Sorry!! The article you are trying to read is not available now.
Thank you very much;
you're only a step away from
downloading your reports.

Micron: Money From Memory


Trying to pick a winner in the increasingly competitive handset and tablet market is a risky endeavor. Instead, investors should focus on names that benefit from growing demand for mobile devices, regardless of which handset maker comes out on top.

Micron Technology (NASDAQ:MU) fits the bill for investors. The company makes three kinds of semiconductor memory: NAND (44% of 2012 revenue), DRAM (39%), and NOR (12%).

NAND flash-memory chips are compact, energy efficient, and capable of storing electronic data even when the power is switched off.

These qualities make NAND flash-memory the preferred solution in smartphones, tablets, and ultra-thin laptops equipped with shock-resistant solid-state drives.

DRAM is an older memory technology that's still used in many PCs and servers. Though less expensive than NAND, in terms of cost per storage capacity, DRAM is volatile memory that loses data quickly when powered down.

Once Micron Technology's most important product category, DRAM has shrunk to 39% of the firm's revenue, from about 60% in 2010. NOR flash-memory chips, which can be easily erased and reprogrammed, feature prominently in smartphones, automobiles, and industrial machinery.

Our investment thesis for Micron Technology rests on three pillars: rapidly growing demand for memory, reduced competition from industry consolidation, and a focus on rolling out new technology that should limit manufacturing capacity and prevent an oversupply over the next few years.

Robust demand for lower-end smartphones in emerging markets may pressure average handset selling prices, but this growth trend is big business for memory producers.

Not only are shipments of smartphones and tablets increasing, but the amount of memory in the average device is also on the rise, as consumers demand more capacity and capabilities from their handsets.

Since 2011, the capacity of NAND flash-memory in the average mobile phone has more than doubled to almost ten gigabytes (GB). Over the same period, the storage capacity of solid-state drives (flash-memory that functions as a hard drive) in laptops has jumped to more than 130GB from 84GB.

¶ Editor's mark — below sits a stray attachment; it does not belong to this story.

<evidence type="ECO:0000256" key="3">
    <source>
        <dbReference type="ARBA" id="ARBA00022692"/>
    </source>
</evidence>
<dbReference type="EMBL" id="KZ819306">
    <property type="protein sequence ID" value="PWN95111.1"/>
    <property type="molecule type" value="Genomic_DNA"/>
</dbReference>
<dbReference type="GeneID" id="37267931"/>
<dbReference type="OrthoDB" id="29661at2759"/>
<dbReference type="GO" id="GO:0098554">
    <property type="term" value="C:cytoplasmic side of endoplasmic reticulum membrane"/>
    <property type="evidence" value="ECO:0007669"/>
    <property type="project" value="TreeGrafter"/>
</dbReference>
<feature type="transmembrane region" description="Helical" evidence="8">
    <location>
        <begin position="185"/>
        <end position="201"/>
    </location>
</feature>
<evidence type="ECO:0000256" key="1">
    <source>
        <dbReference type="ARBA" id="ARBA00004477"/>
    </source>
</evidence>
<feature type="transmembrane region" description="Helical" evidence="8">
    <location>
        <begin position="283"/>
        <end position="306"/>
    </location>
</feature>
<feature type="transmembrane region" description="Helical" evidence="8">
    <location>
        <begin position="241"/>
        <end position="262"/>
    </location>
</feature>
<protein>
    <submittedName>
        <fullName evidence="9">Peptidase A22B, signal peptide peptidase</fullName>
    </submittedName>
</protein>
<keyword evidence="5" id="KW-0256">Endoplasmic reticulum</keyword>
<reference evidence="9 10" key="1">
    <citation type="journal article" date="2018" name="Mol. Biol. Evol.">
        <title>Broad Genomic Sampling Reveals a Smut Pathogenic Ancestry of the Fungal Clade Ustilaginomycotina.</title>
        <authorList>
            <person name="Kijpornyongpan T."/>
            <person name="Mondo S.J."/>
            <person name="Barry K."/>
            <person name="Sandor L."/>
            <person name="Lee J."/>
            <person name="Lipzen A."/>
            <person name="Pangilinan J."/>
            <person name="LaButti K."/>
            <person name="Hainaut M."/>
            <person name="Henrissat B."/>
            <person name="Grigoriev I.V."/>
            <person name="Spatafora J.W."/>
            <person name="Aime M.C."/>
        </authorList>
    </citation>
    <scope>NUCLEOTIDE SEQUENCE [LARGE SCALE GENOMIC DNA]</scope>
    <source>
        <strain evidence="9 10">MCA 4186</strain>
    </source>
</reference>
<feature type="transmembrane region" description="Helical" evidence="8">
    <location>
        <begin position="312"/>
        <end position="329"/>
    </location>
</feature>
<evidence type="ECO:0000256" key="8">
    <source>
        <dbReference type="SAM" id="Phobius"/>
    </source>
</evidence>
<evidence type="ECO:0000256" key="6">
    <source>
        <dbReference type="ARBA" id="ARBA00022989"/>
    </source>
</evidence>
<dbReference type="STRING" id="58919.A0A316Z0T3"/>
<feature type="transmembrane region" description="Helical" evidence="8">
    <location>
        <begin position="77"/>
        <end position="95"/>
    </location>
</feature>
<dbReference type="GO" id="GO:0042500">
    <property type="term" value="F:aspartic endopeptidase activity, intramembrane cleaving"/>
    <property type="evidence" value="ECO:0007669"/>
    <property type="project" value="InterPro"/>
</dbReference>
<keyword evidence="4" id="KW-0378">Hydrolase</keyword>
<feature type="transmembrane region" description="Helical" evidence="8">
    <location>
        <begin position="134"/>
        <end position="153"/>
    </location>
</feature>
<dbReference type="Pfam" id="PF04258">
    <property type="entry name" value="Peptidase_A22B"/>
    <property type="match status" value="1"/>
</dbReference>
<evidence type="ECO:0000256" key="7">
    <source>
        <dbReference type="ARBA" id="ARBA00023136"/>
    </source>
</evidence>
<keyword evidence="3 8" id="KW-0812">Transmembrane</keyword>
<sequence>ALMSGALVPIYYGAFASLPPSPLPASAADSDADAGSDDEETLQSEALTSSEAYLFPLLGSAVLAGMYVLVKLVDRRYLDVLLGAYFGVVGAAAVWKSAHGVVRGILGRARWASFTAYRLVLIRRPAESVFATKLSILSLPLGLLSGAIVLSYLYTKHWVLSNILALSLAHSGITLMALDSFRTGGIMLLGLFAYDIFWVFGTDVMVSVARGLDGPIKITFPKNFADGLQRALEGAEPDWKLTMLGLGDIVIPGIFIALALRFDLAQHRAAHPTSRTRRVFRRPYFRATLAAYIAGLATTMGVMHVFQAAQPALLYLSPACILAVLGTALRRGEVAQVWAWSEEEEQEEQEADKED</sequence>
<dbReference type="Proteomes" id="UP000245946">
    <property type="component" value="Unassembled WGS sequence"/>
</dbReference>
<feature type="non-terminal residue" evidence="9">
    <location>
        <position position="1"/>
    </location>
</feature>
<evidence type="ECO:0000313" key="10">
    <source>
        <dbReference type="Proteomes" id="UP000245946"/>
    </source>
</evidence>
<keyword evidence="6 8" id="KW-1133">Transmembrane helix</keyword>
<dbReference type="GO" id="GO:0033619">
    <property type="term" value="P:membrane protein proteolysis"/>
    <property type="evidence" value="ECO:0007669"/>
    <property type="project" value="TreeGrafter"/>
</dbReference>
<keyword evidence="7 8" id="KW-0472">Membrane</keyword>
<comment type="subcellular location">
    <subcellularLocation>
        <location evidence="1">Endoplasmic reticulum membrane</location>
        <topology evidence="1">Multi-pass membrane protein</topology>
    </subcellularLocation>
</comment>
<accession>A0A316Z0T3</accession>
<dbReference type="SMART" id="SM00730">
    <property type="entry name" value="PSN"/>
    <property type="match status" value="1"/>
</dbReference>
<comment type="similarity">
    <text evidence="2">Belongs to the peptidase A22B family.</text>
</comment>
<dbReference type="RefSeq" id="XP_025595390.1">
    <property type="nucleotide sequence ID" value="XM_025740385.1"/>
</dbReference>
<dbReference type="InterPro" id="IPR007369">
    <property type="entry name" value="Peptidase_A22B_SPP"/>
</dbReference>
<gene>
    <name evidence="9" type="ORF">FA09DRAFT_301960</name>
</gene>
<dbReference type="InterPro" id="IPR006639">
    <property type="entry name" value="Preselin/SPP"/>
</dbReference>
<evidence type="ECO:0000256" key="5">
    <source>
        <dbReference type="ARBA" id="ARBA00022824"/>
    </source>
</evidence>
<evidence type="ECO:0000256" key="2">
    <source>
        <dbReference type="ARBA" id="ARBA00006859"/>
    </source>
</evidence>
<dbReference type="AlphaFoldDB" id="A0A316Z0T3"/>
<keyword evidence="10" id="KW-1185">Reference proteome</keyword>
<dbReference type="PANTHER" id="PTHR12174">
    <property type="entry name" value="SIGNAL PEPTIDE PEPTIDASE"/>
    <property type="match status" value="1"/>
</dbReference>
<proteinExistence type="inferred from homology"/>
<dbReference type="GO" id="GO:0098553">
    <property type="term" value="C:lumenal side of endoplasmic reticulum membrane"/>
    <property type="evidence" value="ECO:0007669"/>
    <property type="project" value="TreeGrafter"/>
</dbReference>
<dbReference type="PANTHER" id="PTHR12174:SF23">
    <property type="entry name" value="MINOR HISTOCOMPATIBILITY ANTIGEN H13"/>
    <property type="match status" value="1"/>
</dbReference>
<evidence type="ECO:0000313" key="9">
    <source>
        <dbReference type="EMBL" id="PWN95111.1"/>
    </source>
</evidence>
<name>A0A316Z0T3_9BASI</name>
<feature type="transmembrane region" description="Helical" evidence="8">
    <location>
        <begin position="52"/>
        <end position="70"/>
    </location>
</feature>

Whereas demand for flash-memory is on the rise, the supply of these chips remains constrained, because depressed prices and profit margins dissuaded producers from investing in additional manufacturing capacity.

We prefer Micron to Samsung (OTCMKTS:SSNLF) and Toshiba (TYO:6502) because the stock is a pure play on memory. Moreover, the company sports a debt-to-equity ratio of just over 40%, compared to about 58% for Hynix.

Micron Technology is also participating in industry consolidation through its $2.5 billion acquisition of Elpida Memory (TYO:6665), which is slated to close before the year-end.

With the addition of Elpida Memory, Micron will overtake Hynix to become the second-largest DRAM player by market share.
Our firm is adding Micron Technology to our Wealth Builders Portfolio. Prospective investors should be aware that the stock can be prone to volatility, though the risk-reward balance appears favorable at present.

Robust prices for memory, coupled with the acquisition of Elpida Memory, could propel the stock to about $20 per share over the next 12 months.

Editor's Note: This article was written by Elliott Gue of Capitalist Times for MoneyShow.

Below, find some more great investing and trading content from MoneyShow:

Best Bets Among ETFs

Financial Favorites for Value and Yield

It's Not Too Early to Spot the Gold Differences

Twitter: @TopProsTopPicks
< Previous
  • 1
Next >
No positions in stocks mentioned.
The information on this website solely reflects the analysis of or opinion about the performance of securities and financial markets by the writers whose articles appear on the site. The views expressed by the writers are not necessarily the views of Minyanville Media, Inc. or members of its management. Nothing contained on the website is intended to constitute a recommendation or advice addressed to an individual investor or category of investors to purchase, sell or hold any security, or to take any action with respect to the prospective movement of the securities markets or to solicit the purchase or sale of any security. Any investment decisions must be made by the reader either individually or in consultation with his or her investment professional. Minyanville writers and staff may trade or hold positions in securities that are discussed in articles appearing on the website. Writers of articles are required to disclose whether they have a position in any stock or fund discussed in an article, but are not permitted to disclose the size or direction of the position. Nothing on this website is intended to solicit business of any kind for a writer's business or fund. Minyanville management and staff as well as contributing writers will not respond to emails or other communications requesting investment advice.

Copyright 2011 Minyanville Media, Inc. All Rights Reserved.
Featured Videos